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Early Modern Virginia: Reconsidering the Old Dominion. Edited by Douglas Bradburn and John C. Coombs. (Charlottesville: University of Virginia Press, 2011. Pp. ix, 350. $39.50 cloth)

In the last four decades, historians of early America have moved towards giving Virginia the attention that is appropriate for Britain’s oldest, largest, and most important mainland colony. Scholarship shifted from New England to Virginia during the efflorescence of Chesapeake social and economic history during the 1970s and 1980s, but, unfortunately, work on Virginia waned by the 1990s. Now Douglas Bradburn and John Coombs have put together an impressive new collection of essays demonstrating that talented scholars are being drawn to the early history of the Old Dominion once again. Instead of collecting work focused on shared questions and methodological assumptions in the tradition of the Chesapeake School, Early Modern Virginia, which focuses on the seventeenth century, offers a much-broader sense of the range of topics and approaches available to scholars of colonial Virginia. However, the essays in Early Modern Virginia share high scholarly standards, a fresh and often critical perspective on the historiography, and careful attention to evidence that other scholars have sometimes neglected or simply taken for granted. Focusing on Virginia also enables a corrective to Chesapeake historiography that has at times concentrated disproportionately on Maryland.

A brief review cannot do justice to all of the thought-provoking arguments in these essays. John Coombs’s contribution may get the most attention from many readers because it delves into debates about the origins of slavery in Virginia. Coombs provides convincing evidence that elite planters preferred slaves to indentured servants from an early date and certainly before Bacon’s Rebellion and the decline in the supply of servants. His coeditor, Douglas Bradburn, reconsiders the founding of Virginia in its often-neglected but pervasive religious context. Camilla Townsend examines the early years of Jamestown from the very different English, Spanish, and Powhatan perspectives. Victor Enthoven and Wim Klooster show [End Page 196] that Dutch commercial influence proved to be more important and more persistent in early Virginia than has been appreciated. Terri Snyder explores the experience of servant women through a careful and perceptive reading of court cases. In another especially valuable essay, Alec Haskell negotiates a middle position between interpretations that emphasize political deference and defiance by focusing on early-modern discourse about office. Philip Levy uses transitions in the landscape of Middle Plantation to argue for a more stable view of Virginia development. Edward Ragan offers a different view of Native Americans in early Virginia by focusing on the Rappahannocks, a people on the margins of Powhatan power. William Pettigrew places the early Virginia labor force within the context of imperial debates over the regulation of the slave trade. Lorena Walsh introduces the volume and carefully sets it within the tradition of the Chesapeake School, while Philip Morgan provides a magisterial conclusion, considering “The Future of Chesapeake Studies.”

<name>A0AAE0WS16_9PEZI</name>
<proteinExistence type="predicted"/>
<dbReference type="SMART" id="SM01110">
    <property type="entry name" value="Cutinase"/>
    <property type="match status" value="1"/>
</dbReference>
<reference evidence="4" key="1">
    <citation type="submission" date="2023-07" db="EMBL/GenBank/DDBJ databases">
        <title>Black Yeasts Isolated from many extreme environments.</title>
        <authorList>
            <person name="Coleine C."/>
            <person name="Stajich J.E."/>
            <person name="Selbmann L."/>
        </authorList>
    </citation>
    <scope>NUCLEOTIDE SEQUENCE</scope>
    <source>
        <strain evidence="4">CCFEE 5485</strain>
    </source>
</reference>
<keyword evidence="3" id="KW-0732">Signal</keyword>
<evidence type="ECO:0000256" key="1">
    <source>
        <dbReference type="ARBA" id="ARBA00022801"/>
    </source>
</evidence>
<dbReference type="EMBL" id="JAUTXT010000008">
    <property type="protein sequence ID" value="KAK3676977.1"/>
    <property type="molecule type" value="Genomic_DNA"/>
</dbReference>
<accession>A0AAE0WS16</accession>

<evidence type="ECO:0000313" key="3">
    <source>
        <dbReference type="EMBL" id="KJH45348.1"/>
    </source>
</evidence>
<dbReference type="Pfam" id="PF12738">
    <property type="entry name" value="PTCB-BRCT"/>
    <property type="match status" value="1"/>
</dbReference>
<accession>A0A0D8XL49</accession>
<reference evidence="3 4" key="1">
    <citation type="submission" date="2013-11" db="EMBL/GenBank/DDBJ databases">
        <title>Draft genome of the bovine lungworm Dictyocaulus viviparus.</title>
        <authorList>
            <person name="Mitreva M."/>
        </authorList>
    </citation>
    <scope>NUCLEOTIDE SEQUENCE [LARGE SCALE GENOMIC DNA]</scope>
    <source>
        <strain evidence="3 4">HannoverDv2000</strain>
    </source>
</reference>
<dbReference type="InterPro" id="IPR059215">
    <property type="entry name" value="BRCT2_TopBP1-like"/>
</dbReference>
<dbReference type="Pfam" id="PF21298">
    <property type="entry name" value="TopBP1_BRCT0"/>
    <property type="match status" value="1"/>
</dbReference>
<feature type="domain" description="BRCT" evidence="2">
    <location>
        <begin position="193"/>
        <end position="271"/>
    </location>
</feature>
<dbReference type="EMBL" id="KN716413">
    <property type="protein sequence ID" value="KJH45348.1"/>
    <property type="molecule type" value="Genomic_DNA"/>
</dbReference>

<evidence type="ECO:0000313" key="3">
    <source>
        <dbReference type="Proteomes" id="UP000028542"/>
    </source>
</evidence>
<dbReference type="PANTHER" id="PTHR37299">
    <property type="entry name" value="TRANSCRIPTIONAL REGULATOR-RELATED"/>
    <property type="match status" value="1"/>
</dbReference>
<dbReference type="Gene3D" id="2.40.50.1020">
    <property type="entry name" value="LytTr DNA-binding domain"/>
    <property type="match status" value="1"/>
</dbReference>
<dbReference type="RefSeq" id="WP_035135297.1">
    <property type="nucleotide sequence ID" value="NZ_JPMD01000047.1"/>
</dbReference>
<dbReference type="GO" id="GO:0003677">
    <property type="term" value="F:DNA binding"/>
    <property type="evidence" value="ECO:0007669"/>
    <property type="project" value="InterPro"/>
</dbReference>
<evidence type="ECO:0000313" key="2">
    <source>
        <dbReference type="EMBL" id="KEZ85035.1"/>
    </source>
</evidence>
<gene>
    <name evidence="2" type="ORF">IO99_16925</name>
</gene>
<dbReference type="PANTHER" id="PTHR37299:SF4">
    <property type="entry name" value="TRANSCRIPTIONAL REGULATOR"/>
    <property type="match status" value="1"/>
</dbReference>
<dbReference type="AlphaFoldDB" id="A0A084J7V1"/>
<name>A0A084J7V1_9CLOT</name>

In sum, historians of seventeenth-century America should read and learn from Early Modern Virginia. Of course, no collection of essays could fully cover the history of colonial Virginia. Some readers will probably second-guess the editors’ decisions about what to include or exclude, and in many ways this volume may turn out to be only a starting point. If so, historians are likely to learn much more about the oldest British colony in America, even more than four hundred years after the arrival of the Susan Constant, Godspeed, and Discovery in the James River.

Bradford J. Wood

Bradford J. Wood is professor of history at Eastern Kentucky University in Richmond, Kentucky. His work focuses on the social and cultural history of colonial North Carolina.



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